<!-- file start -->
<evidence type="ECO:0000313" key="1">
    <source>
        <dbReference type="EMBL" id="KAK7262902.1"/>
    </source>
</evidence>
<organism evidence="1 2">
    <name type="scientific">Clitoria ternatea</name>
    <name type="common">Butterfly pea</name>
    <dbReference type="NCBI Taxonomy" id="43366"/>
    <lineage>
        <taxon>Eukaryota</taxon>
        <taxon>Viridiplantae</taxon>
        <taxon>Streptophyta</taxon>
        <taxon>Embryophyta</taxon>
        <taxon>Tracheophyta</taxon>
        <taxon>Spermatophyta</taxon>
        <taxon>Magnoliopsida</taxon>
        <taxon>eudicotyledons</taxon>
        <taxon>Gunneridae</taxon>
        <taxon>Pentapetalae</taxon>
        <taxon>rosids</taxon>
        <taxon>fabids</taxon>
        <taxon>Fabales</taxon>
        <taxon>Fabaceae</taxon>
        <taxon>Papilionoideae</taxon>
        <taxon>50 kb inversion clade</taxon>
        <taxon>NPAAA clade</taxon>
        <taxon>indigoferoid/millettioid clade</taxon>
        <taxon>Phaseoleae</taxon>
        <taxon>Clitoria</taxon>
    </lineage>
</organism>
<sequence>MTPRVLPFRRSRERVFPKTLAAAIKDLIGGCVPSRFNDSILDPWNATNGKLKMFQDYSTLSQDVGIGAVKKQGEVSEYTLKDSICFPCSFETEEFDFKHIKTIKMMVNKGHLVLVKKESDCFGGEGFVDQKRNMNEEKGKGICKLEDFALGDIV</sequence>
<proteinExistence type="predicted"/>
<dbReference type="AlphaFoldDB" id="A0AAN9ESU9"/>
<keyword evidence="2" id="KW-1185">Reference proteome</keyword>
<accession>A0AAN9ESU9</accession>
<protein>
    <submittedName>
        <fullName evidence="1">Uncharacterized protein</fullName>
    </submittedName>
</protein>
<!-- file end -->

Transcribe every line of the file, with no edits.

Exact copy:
<evidence type="ECO:0000313" key="1">
    <source>
        <dbReference type="EMBL" id="KAK7262902.1"/>
    </source>
</evidence>
<organism evidence="1 2">
    <name type="scientific">Clitoria ternatea</name>
    <name type="common">Butterfly pea</name>
    <dbReference type="NCBI Taxonomy" id="43366"/>
    <lineage>
        <taxon>Eukaryota</taxon>
        <taxon>Viridiplantae</taxon>
        <taxon>Streptophyta</taxon>
        <taxon>Embryophyta</taxon>
        <taxon>Tracheophyta</taxon>
        <taxon>Spermatophyta</taxon>
        <taxon>Magnoliopsida</taxon>
        <taxon>eudicotyledons</taxon>
        <taxon>Gunneridae</taxon>
        <taxon>Pentapetalae</taxon>
        <taxon>rosids</taxon>
        <taxon>fabids</taxon>
        <taxon>Fabales</taxon>
        <taxon>Fabaceae</taxon>
        <taxon>Papilionoideae</taxon>
        <taxon>50 kb inversion clade</taxon>
        <taxon>NPAAA clade</taxon>
        <taxon>indigoferoid/millettioid clade</taxon>
        <taxon>Phaseoleae</taxon>
        <taxon>Clitoria</taxon>
    </lineage>
</organism>
<sequence>MTPRVLPFRRSRERVFPKTLAAAIKDLIGGCVPSRFNDSILDPWNATNGKLKMFQDYSTLSQDVGIGAVKKQGEVSEYTLKDSICFPCSFETEEFDFKHIKTIKMMVNKGHLVLVKKESDCFGGEGFVDQKRNMNEEKGKGICKLEDFALGDIV</sequence>
<proteinExistence type="predicted"/>
<dbReference type="AlphaFoldDB" id="A0AAN9ESU9"/>
<keyword evidence="2" id="KW-1185">Reference proteome</keyword>
<accession>A0AAN9ESU9</accession>
<protein>
    <submittedName>
        <fullName evidence="1">Uncharacterized protein</fullName>
    </submittedName>
</protein>